We are the 99%

April 19, 2012

And They Omit Some Important Climate Info - Again.

Who's doing this?  You might ask.

As any regular reader of this blog will tell you, it's the editorial board at the Pittsburgh Tribune-Review.  Take a look at this from today:
Himalayan glaciers are growing despite "global warming," report French scientists. Damn "climate change deniers," eh?
And what, pray tell, do you think we'll find if we go looking around the data?

Exactly.  We'll find that Scaife's braintrust has yet again failed in telling you, their news-reading public, enough of the necessary information in order for you to gain an accurate picture of reality.  They withhold info and tell an incomplete story hoping you'll think it's complete.

Let's go find the truth.

First there's the science.  Here's the summary of the paper in question:
Assessments of the state of health of Hindu-Kush–Karakoram–Himalaya glaciers and their contribution to regional hydrology and global sea-level rise suffer from a severe lack of observations. The globally averaged mass balance of glaciers and ice caps is negative. An anomalous gain of mass has been suggested for the Karakoram glaciers, but was not confirmed by recent estimates of mass balance. Furthermore, numerous glacier surges in the region that lead to changes in glacier length and velocity complicate the interpretation of the available observations. Here, we calculate the regional mass balance of glaciers in the central Karakoram between 1999 and 2008, based on the difference between two digital elevation models. We find a highly heterogeneous spatial pattern of changes in glacier elevation, which shows that ice thinning and ablation at high rates can occur on debris-covered glacier tongues. The regional mass balance is just positive at +0.11±0.22 m yr−1 water equivalent and in agreement with the observed reduction of river runoff that originates in this area. Our measurements confirm an anomalous mass balance in the Karakoram region and indicate that the contribution of Karakoram glaciers to sea-level rise was −0.01 mm yr−1 for the period from 1999 to 2008, 0.05 mm yr−1 lower than suggested before. [emphasis added.]
An anomalous gain within the framework of a globally averaged mass balance loss.  That's what's going on.

The main author of the paper even says so.  From the Christian Science Monitor:
Glaciers and sea ice around the world are melting at unprecedented rates, but new data indicates that this phenomenon may be lopsided. It seems that some areas of the Himalayan mountain range are melting faster than others, which aren't melting at all, a new study indicates.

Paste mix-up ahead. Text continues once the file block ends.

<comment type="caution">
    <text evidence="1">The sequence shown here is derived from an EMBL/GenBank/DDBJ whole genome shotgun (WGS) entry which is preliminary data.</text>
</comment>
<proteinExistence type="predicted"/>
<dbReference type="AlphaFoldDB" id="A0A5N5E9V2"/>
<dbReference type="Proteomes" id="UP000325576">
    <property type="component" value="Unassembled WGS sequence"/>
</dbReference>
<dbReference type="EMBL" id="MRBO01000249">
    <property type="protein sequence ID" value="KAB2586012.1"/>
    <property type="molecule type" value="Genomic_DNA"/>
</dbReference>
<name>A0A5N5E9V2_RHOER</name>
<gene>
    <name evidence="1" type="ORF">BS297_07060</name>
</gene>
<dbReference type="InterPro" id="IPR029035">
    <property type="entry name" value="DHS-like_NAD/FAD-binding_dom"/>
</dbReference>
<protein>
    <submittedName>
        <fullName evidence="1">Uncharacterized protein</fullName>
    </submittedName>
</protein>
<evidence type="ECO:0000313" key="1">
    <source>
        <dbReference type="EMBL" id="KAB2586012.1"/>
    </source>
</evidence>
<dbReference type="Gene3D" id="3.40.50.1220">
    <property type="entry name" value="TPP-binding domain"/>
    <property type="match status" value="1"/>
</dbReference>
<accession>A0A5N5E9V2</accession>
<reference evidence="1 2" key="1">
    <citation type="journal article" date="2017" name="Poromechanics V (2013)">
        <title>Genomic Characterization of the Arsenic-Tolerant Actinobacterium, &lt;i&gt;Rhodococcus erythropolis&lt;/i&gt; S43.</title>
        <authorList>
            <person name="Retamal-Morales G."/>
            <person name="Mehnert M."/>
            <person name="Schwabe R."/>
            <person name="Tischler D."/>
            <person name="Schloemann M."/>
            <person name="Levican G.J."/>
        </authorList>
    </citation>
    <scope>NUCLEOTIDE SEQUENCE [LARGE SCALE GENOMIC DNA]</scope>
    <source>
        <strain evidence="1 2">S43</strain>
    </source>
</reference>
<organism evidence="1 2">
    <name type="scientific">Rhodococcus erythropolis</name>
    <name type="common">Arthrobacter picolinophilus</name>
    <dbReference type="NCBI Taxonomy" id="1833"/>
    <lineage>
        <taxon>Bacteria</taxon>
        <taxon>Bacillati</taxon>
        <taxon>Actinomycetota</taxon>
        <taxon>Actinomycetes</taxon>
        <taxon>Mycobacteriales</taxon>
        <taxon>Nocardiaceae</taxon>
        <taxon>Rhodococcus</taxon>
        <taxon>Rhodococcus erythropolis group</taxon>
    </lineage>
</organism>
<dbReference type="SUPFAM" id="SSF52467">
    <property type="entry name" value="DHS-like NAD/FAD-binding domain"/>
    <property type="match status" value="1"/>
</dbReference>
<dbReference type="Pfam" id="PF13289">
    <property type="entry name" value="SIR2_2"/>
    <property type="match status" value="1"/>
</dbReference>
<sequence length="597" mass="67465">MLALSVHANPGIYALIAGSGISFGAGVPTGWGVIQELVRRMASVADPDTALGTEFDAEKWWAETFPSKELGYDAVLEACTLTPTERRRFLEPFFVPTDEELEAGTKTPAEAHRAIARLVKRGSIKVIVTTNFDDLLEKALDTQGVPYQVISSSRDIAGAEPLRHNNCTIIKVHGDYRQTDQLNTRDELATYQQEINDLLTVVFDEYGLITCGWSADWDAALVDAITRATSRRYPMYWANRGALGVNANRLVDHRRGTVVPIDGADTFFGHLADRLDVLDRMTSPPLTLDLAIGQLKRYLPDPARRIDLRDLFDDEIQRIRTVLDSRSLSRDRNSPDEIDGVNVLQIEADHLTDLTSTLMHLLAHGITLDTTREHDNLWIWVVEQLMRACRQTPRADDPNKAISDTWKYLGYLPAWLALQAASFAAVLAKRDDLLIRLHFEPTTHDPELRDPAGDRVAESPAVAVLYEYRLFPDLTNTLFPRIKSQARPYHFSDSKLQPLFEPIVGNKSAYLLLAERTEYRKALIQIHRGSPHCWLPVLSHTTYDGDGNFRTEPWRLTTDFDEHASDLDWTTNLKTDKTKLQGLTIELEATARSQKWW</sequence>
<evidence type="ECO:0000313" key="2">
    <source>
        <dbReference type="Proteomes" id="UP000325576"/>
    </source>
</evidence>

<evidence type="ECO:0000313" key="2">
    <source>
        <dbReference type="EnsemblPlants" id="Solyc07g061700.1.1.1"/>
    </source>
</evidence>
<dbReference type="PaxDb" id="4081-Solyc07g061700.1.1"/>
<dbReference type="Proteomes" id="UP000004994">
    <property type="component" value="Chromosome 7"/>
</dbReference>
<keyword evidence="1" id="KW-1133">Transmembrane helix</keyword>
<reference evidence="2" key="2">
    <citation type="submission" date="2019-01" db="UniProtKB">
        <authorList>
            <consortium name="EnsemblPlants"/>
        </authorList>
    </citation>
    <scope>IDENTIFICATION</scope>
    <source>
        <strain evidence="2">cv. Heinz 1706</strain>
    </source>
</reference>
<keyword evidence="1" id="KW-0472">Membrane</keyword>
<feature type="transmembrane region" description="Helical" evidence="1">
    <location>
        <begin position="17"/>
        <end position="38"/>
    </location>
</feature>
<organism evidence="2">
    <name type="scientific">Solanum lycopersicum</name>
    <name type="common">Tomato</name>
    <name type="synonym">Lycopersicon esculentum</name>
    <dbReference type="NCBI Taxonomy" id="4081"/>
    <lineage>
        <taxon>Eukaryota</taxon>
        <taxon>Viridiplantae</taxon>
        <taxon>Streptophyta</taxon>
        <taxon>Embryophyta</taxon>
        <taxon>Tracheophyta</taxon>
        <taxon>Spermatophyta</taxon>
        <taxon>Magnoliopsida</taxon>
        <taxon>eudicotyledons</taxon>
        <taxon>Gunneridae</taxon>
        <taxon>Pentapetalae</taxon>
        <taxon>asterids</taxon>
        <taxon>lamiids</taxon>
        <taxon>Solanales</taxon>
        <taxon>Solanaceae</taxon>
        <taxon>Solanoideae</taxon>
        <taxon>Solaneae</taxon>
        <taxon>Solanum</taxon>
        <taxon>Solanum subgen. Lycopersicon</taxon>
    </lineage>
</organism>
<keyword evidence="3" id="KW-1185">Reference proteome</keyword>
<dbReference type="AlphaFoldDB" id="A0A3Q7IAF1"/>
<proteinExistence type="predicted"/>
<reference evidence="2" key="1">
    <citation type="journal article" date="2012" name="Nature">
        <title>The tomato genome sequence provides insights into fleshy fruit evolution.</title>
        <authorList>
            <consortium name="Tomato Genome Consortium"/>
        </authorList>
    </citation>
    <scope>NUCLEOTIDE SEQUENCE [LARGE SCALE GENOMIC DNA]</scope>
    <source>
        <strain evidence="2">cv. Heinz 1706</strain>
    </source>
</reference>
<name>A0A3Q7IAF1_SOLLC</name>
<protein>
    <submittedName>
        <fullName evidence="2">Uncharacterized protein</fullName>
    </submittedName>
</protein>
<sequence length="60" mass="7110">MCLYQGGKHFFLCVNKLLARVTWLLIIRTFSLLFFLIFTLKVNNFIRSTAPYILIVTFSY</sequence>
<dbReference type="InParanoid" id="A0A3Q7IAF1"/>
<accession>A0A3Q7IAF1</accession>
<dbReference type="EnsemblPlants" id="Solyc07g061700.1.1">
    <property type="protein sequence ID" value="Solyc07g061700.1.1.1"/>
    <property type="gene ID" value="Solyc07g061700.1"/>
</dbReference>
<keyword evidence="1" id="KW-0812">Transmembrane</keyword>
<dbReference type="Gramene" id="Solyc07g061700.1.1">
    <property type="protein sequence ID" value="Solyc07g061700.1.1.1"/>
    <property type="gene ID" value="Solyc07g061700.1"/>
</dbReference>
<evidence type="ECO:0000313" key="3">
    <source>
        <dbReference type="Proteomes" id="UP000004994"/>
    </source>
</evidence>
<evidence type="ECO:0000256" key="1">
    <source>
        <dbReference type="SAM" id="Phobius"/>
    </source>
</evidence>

Specifically, the Karakoram mountain range is holding steady, and may even be growing in size, the study, published in the April 2012 issue of the journal Nature Geoscience, suggests.

"The rest of the glaciers in the Himalayas are mostly melting, in that they have negative mass balance, here we found that glaciers aren't," study researcher Julie Gardelle, of CNRS-Université Grenoble, France, told LiveScience. "This is an anomalous behavior." [emphasis added.]

And so does this data threaten climate science?  Guess again.  From a few paragraphs later at the CSMonitor:
The researchers used satellite photos to analyze the extent of the ice in about a quarter of the total range — about 2,167 square miles (5,615 square kilometers). The photos were taken in 1999 and 2008. The researchers used two computer models to translate the images, revealing the elevation of the glaciers and estimating the extent of the ice.

They found that the glaciers are holding steady and based on the numbers might actually be gaining mass. But Gardelle warns this doesn't mean global warming and glacier melt isn't happening elsewhere.

"We don't want this study to be seen as questioning the planet's global warming," she told LiveScience. "With global warming we can get higher precipitation at high altitudes and latitudes, so thickening isn't out of the question."
And yet to the braintrust this debunks the science.

Tells you alot about the level of scientific literacy over there on the Braintrust.


EdHeath said...

You know, as far as I know, there was a medieval warming period and I suspect things changed, causing disruption in some (perhaps many) people's lives. Of course, at that time people chose to live where the land was at least somewhat fertile (or they could obtain food in some fashion). So presumably people adjusted in some fashion.

Which is to say that climate change appears to actually be kind of complicated. It looks like there will be perhaps some local winners in some places. But overall more of us will lose than win, especially since some people will be unable to migrate to more fertile areas due to national borders (something less in effect in the medieval period).

But apparently conservatives will use the complexity of climate change to try to keep government from taking action that might ameliorate some of the worst effects of climate change. But, then I guess keeping money in the pockets of the rich is more important than helping people.

Ol' Froth said...

The countries most responsible for climate change will suffer the least ill effects, while those who did little to cause the problem, will be hit the hardest.